|Close up of completed gown front|
Next on my sewing list for preparing for baby's arrival is infant gowns. After looking at all the amazing designs in the fashion magazines and extant examples available on Google, I decided to try my hand at a very over the top gown. A few years ago, a friend of my husband gave me some panels of antique embroidered voile that used to belong to his grandmother. It has been waiting for the perfect project. I also had some similar design thinner voile tape that complimented it beautifully. As I was going over the top on this gown it also needed lots of pin tucks.
To begin with I wrote down the gown measurements and construction notes from Cassell's Guide 1869. It was interesting as the paragraph on gowns begins with a warning on the absurd lengths that gowns had been previously made. It also instructs that gowns should not exceed a yard in length, and that the yard should include the bodice.
I began by laying out my cotton voile fabric and insertions to settle on a design. I chose to use a voile fabric as it was the closest match to the insert panels. Once I was happy with a design, I worked out the maths for the front panel lengths to cut it as a single piece before adding the pin tucks. I find that folding paper helps to get an idea of pin tuck width and separation. Once the panel had been completed by machine, I cut the panel down the center to make two sections.
I then attached these on either side of the center embroidered panel. I hand sewed the seams into a flat fell. One frustration was that the panel had stretched/warped with age, making it a little tricky.
I wanted the front panel to be wider at the bottom. From extant examples I had seen the panels both gathered and cut to angle out. After laying it out, I loved the fullness of the gather more. I also repeated the process from the skirt to make the bodice, but I did shape the pin tuck panel to remove the fullness from the bodice.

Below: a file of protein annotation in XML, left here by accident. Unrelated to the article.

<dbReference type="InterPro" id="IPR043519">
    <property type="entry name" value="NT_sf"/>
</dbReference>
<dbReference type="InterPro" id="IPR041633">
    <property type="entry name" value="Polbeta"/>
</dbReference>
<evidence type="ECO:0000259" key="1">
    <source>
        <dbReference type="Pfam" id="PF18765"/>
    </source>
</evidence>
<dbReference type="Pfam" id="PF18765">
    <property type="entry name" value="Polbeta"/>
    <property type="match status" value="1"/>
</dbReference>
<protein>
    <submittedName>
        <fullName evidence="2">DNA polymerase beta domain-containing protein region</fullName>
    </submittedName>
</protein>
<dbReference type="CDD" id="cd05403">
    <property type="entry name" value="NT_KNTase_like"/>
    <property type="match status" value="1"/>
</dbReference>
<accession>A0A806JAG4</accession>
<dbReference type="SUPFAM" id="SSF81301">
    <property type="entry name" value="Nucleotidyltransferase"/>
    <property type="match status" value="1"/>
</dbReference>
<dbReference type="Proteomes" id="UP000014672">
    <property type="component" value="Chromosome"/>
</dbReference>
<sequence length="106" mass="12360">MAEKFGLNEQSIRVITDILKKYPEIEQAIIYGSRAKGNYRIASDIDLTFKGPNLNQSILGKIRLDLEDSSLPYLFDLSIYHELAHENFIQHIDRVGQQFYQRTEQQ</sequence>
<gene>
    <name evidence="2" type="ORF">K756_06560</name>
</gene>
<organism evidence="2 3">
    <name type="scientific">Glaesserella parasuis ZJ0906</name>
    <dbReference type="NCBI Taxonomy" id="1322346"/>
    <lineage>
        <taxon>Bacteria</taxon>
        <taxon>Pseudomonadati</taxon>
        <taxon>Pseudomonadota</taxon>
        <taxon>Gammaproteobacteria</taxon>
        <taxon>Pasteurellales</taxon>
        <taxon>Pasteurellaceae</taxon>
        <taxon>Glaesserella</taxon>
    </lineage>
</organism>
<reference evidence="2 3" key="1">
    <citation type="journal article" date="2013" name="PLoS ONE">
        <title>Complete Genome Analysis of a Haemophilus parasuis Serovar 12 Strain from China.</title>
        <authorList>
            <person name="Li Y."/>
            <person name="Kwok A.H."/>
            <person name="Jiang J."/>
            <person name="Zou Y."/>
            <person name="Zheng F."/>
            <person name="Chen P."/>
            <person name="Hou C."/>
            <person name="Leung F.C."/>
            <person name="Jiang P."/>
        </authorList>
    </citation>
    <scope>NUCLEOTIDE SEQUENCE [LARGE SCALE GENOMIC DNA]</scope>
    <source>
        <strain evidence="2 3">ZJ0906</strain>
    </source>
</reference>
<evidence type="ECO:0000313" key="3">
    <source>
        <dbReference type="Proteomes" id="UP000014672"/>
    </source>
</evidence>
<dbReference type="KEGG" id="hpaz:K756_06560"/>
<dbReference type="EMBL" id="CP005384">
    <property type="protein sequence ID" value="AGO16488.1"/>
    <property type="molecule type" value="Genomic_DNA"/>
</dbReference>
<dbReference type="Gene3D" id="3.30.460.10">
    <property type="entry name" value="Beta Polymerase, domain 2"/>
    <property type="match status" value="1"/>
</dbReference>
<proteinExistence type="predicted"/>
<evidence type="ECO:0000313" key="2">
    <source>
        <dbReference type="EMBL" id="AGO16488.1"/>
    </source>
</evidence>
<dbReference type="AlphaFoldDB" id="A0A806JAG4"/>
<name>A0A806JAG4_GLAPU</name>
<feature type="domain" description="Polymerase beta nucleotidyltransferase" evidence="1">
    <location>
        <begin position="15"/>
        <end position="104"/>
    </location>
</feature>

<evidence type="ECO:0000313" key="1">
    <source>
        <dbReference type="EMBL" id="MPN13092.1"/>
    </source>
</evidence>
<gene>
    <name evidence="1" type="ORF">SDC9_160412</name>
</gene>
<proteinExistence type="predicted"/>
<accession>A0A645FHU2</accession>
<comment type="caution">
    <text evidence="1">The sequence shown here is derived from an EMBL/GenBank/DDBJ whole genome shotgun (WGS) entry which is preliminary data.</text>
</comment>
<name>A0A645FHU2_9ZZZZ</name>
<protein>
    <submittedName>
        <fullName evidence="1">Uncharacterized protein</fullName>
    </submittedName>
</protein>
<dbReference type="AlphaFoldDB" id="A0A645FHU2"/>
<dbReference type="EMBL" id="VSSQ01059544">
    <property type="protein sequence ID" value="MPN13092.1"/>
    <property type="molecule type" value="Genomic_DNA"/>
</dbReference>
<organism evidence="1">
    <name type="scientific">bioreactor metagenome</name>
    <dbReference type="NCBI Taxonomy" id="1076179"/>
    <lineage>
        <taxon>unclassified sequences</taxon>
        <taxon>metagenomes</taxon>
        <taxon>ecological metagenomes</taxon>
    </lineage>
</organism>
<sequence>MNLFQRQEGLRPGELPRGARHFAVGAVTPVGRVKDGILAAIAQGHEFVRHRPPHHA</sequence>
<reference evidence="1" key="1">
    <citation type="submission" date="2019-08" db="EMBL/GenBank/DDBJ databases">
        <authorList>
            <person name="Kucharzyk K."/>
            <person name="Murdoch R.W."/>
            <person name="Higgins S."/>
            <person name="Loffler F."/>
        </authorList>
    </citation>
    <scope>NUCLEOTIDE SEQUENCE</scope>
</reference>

|The front top was shaped to remove bulk|
The rest of the construction followed the instructions in Cassell's. The back panel is a single piece of fabric cat to the same measurements as the front (1 yard by 1yard). As instructed in Cassell's, I put a slit down the center back and narrow hemmed it by hand.
The neckline was gathered onto a a strip of bias tape. This tape also has a drawstring inside of it to adjust the neckline to the infant. The sleeve was drafted using the sketch in Cassell's and the measurements provided. I also played around with different design ideas for the sleeves. In the end I decided that less was more and to leave the sleeves as plain fabric.
|I am very happy with how the gown turned out and I cannot wait to try it on my little on in two months time. On a funny note a friend recently asked me what I will do if my baby is a boy. After I stifled my giggles I explained that all infants wore the same clothing until about 3 months of age when slight differences in trim occur and that boys did not often wear pants until after they had been toilet trained. My husband also added that I can run some gender specific ribbon through some of the lace if it makes people feel more comfortable, at a later date.|
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